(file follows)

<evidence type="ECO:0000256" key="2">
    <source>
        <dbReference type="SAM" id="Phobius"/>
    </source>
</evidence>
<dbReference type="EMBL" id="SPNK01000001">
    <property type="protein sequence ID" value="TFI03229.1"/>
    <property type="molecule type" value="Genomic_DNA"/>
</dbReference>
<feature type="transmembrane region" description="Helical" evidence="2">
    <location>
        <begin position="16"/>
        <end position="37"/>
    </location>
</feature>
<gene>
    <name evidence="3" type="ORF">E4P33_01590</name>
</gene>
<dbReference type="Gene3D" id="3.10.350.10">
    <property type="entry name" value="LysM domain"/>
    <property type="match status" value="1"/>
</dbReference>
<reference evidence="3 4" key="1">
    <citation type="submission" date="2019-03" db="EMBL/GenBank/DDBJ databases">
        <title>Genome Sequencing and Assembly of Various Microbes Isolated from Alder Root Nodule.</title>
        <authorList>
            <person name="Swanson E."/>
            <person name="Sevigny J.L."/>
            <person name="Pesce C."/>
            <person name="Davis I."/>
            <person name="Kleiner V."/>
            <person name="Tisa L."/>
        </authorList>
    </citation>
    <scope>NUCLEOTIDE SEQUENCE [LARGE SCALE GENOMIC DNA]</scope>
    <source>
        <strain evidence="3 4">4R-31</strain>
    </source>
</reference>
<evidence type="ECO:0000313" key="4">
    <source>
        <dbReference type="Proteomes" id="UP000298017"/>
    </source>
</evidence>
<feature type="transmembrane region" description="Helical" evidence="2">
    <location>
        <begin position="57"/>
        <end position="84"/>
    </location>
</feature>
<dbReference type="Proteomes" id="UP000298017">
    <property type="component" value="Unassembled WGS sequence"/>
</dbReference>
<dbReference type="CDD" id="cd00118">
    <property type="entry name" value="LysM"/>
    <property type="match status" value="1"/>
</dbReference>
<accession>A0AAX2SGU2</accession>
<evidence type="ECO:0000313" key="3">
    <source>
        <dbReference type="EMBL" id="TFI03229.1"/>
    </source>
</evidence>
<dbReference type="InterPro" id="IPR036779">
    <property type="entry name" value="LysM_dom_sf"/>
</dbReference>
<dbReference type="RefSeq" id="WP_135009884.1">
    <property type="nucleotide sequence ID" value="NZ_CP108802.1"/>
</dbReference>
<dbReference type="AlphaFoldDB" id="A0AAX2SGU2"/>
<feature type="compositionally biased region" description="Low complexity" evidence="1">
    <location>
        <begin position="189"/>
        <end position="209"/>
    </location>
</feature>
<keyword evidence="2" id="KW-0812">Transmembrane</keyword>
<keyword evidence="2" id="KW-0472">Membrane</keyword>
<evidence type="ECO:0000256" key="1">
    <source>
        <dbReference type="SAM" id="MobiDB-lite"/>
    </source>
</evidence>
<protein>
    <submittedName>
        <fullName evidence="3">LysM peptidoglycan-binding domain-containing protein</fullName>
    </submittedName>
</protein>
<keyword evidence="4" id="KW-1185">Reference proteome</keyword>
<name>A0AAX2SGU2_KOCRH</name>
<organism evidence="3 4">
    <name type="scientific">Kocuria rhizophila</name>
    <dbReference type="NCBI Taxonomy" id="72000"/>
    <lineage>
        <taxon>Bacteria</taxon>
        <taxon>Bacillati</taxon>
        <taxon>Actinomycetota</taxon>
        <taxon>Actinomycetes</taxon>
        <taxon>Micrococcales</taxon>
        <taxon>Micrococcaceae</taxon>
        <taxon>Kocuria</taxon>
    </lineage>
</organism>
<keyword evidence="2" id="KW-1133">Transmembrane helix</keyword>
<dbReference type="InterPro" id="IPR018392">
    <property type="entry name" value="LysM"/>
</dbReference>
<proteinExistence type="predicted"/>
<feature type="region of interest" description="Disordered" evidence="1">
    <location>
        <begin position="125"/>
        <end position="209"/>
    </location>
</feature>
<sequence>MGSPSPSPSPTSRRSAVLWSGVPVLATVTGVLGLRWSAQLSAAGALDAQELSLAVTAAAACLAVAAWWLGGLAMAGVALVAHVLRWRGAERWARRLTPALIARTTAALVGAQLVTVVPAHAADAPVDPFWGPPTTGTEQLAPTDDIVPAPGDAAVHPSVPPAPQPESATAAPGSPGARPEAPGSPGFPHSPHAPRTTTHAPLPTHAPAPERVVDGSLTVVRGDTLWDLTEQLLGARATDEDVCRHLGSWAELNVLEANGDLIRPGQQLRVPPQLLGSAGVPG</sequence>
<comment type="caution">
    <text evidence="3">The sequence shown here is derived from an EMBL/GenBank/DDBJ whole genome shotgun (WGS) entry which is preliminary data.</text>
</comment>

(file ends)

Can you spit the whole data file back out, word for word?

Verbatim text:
<evidence type="ECO:0000256" key="2">
    <source>
        <dbReference type="SAM" id="Phobius"/>
    </source>
</evidence>
<dbReference type="EMBL" id="SPNK01000001">
    <property type="protein sequence ID" value="TFI03229.1"/>
    <property type="molecule type" value="Genomic_DNA"/>
</dbReference>
<feature type="transmembrane region" description="Helical" evidence="2">
    <location>
        <begin position="16"/>
        <end position="37"/>
    </location>
</feature>
<gene>
    <name evidence="3" type="ORF">E4P33_01590</name>
</gene>
<dbReference type="Gene3D" id="3.10.350.10">
    <property type="entry name" value="LysM domain"/>
    <property type="match status" value="1"/>
</dbReference>
<reference evidence="3 4" key="1">
    <citation type="submission" date="2019-03" db="EMBL/GenBank/DDBJ databases">
        <title>Genome Sequencing and Assembly of Various Microbes Isolated from Alder Root Nodule.</title>
        <authorList>
            <person name="Swanson E."/>
            <person name="Sevigny J.L."/>
            <person name="Pesce C."/>
            <person name="Davis I."/>
            <person name="Kleiner V."/>
            <person name="Tisa L."/>
        </authorList>
    </citation>
    <scope>NUCLEOTIDE SEQUENCE [LARGE SCALE GENOMIC DNA]</scope>
    <source>
        <strain evidence="3 4">4R-31</strain>
    </source>
</reference>
<evidence type="ECO:0000313" key="4">
    <source>
        <dbReference type="Proteomes" id="UP000298017"/>
    </source>
</evidence>
<feature type="transmembrane region" description="Helical" evidence="2">
    <location>
        <begin position="57"/>
        <end position="84"/>
    </location>
</feature>
<dbReference type="Proteomes" id="UP000298017">
    <property type="component" value="Unassembled WGS sequence"/>
</dbReference>
<dbReference type="CDD" id="cd00118">
    <property type="entry name" value="LysM"/>
    <property type="match status" value="1"/>
</dbReference>
<accession>A0AAX2SGU2</accession>
<evidence type="ECO:0000313" key="3">
    <source>
        <dbReference type="EMBL" id="TFI03229.1"/>
    </source>
</evidence>
<dbReference type="InterPro" id="IPR036779">
    <property type="entry name" value="LysM_dom_sf"/>
</dbReference>
<dbReference type="RefSeq" id="WP_135009884.1">
    <property type="nucleotide sequence ID" value="NZ_CP108802.1"/>
</dbReference>
<dbReference type="AlphaFoldDB" id="A0AAX2SGU2"/>
<feature type="compositionally biased region" description="Low complexity" evidence="1">
    <location>
        <begin position="189"/>
        <end position="209"/>
    </location>
</feature>
<keyword evidence="2" id="KW-0812">Transmembrane</keyword>
<keyword evidence="2" id="KW-0472">Membrane</keyword>
<evidence type="ECO:0000256" key="1">
    <source>
        <dbReference type="SAM" id="MobiDB-lite"/>
    </source>
</evidence>
<protein>
    <submittedName>
        <fullName evidence="3">LysM peptidoglycan-binding domain-containing protein</fullName>
    </submittedName>
</protein>
<keyword evidence="4" id="KW-1185">Reference proteome</keyword>
<name>A0AAX2SGU2_KOCRH</name>
<organism evidence="3 4">
    <name type="scientific">Kocuria rhizophila</name>
    <dbReference type="NCBI Taxonomy" id="72000"/>
    <lineage>
        <taxon>Bacteria</taxon>
        <taxon>Bacillati</taxon>
        <taxon>Actinomycetota</taxon>
        <taxon>Actinomycetes</taxon>
        <taxon>Micrococcales</taxon>
        <taxon>Micrococcaceae</taxon>
        <taxon>Kocuria</taxon>
    </lineage>
</organism>
<keyword evidence="2" id="KW-1133">Transmembrane helix</keyword>
<dbReference type="InterPro" id="IPR018392">
    <property type="entry name" value="LysM"/>
</dbReference>
<proteinExistence type="predicted"/>
<feature type="region of interest" description="Disordered" evidence="1">
    <location>
        <begin position="125"/>
        <end position="209"/>
    </location>
</feature>
<sequence>MGSPSPSPSPTSRRSAVLWSGVPVLATVTGVLGLRWSAQLSAAGALDAQELSLAVTAAAACLAVAAWWLGGLAMAGVALVAHVLRWRGAERWARRLTPALIARTTAALVGAQLVTVVPAHAADAPVDPFWGPPTTGTEQLAPTDDIVPAPGDAAVHPSVPPAPQPESATAAPGSPGARPEAPGSPGFPHSPHAPRTTTHAPLPTHAPAPERVVDGSLTVVRGDTLWDLTEQLLGARATDEDVCRHLGSWAELNVLEANGDLIRPGQQLRVPPQLLGSAGVPG</sequence>
<comment type="caution">
    <text evidence="3">The sequence shown here is derived from an EMBL/GenBank/DDBJ whole genome shotgun (WGS) entry which is preliminary data.</text>
</comment>